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Youth drain parents of savings

By Staff Writer

An American survey has found that 62% of young adults between the age of 19 and 22 rely on their parents for financial assistance. Jason Garner, management consultant at acsis, said South Africa is probably mirroring this trend, as it was recently reported that the number of unemployed youth (age 15 to 24 years) in South Africa jumped by 126,000 (9.9%) in the first quarter of 2012 from the fourth quarter to 1.393 million. He advised that parents build this additional expense into financial plans going forward, on top of the other necessities they save towards, such as retirement and tertiary education savings.

 

Garner added that in South Africa, many young adults are not finding jobs after high school or university in order to assist themselves financially, thus relying on their parents for longer than originally planned. As youth unemployment will continue to be an issue for years to come, it is necessary for consumers to start planning for this additional expense earlier in life, to protect themselves financially. 

 

“If not, many will find themselves spending their hard earned retirement savings trying to support themselves along with children who they did not plan to support after a certain time period. As we are currently experiencing a low return environment, financial plans should be regularly reviewed to ensure that this significant additional expense is correctly planned for.”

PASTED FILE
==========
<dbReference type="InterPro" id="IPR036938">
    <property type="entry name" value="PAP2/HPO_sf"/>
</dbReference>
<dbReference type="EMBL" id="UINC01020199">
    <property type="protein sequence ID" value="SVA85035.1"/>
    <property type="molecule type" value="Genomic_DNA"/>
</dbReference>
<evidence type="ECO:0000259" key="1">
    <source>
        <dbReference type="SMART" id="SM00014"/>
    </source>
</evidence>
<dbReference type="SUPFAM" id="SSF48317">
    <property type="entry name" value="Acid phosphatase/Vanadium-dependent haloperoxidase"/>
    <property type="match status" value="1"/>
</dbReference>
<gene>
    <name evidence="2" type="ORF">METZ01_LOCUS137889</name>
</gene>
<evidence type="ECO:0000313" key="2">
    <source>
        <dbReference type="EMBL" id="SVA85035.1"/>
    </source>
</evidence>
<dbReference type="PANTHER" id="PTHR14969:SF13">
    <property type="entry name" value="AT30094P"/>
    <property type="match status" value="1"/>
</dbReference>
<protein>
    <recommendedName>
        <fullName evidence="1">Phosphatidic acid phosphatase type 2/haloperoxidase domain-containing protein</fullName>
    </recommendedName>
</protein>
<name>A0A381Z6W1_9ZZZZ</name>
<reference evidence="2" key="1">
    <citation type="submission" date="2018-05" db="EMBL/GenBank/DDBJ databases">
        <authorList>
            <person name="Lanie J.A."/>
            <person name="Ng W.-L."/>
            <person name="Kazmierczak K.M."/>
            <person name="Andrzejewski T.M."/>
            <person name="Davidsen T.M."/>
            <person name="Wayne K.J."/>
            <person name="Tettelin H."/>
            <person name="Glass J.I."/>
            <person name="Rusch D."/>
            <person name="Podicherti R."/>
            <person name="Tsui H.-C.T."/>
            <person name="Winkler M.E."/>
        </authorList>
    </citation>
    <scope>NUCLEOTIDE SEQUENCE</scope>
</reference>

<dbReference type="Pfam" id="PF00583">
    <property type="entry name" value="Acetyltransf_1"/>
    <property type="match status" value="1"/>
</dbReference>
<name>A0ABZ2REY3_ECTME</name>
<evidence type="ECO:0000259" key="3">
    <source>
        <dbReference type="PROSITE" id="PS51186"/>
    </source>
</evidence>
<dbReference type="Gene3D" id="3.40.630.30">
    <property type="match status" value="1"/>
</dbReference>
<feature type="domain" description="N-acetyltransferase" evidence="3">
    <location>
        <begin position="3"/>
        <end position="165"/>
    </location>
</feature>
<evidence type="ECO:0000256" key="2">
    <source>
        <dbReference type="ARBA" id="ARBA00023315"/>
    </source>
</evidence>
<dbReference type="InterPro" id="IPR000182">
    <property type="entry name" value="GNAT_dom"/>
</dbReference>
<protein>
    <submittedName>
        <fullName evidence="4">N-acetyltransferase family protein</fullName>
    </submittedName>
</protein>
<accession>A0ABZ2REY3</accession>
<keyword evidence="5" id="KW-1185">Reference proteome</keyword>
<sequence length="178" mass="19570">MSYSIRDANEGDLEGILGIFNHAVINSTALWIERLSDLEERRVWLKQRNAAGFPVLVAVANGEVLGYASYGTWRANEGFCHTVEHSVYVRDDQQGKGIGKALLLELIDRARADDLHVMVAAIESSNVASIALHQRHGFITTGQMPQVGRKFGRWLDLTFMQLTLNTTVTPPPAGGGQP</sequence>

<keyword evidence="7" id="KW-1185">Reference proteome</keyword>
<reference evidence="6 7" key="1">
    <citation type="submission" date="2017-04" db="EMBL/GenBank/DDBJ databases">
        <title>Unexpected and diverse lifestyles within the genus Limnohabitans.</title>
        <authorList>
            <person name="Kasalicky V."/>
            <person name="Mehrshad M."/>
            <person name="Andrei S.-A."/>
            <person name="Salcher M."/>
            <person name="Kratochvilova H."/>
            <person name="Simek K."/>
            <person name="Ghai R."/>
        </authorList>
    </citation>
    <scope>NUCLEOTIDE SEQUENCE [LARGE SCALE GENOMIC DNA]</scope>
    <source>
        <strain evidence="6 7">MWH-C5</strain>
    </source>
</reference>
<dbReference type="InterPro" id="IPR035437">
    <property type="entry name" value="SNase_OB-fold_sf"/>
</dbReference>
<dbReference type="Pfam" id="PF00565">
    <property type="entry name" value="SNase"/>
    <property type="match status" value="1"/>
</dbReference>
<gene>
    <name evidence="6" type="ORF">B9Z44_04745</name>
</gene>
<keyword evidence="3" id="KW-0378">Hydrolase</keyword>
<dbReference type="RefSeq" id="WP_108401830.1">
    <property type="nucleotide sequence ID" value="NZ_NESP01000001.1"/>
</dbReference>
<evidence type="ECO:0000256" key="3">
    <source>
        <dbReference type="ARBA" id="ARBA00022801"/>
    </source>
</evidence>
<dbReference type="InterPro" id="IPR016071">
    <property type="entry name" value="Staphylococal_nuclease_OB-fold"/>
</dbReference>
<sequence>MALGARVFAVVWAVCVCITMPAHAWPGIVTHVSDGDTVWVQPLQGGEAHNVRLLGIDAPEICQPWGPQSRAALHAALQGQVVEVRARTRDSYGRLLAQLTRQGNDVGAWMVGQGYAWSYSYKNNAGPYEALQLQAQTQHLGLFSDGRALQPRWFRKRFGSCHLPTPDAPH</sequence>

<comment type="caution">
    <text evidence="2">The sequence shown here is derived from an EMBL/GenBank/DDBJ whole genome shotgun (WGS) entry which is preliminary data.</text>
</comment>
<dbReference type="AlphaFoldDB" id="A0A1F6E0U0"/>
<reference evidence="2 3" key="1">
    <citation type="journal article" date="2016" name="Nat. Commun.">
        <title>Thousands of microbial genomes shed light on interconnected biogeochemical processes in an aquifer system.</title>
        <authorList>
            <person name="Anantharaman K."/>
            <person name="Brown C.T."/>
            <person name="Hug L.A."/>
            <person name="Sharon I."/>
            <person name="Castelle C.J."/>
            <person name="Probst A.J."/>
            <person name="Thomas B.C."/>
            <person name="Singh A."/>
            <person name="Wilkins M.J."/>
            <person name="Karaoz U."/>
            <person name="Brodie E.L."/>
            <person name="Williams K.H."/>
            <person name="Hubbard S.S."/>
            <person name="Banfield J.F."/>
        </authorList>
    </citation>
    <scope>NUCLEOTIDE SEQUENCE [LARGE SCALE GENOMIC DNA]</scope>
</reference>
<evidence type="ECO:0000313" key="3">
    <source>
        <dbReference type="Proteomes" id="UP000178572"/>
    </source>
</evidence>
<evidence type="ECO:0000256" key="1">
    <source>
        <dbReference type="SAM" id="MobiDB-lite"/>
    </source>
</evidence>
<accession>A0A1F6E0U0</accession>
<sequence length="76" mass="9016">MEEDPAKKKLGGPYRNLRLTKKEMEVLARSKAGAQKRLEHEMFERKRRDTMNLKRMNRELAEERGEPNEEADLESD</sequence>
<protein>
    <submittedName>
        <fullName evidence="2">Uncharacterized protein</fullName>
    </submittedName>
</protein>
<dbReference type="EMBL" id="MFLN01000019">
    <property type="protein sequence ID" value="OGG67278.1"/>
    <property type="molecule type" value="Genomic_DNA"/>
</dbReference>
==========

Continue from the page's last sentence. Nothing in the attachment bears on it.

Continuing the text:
Garner warned that parents could find themselves in financial trouble if they don’t cater for the possibility that children will be leaving the nest later in life. “Parents who did not plan to support children for longer than originally expected are more than likely to find themselves in major financial trouble if the situation is not properly planned for. Not many families can withstand a long-term drain on assets that probably already took a blow during the market meltdown of a few years ago.” 

 

He warned that adults who still live at home and are neither working nor studying are a worldwide phenomenon, and can affect economies negatively if it continues.  “In the United States the situation where parents are left struggling to support children who return home laden with student loan debt and facing few job prospects has been labelled ‘full nest syndrome’.

 

“This situation highlights the need for financial planning that is appropriate for the type of financial climate consumers are currently experiencing. A planner plays a vital role in helping clients analyse their current situation and determining how to articulate their life and financial goals appropriately. Consumers need to ensure that financial plans are correctly created for their individual needs at a specific point in their lives. For instance, parents that anticipate children will not be moving out soon or will be returning after college or university need to plan and save accordingly,” concludes Garner.

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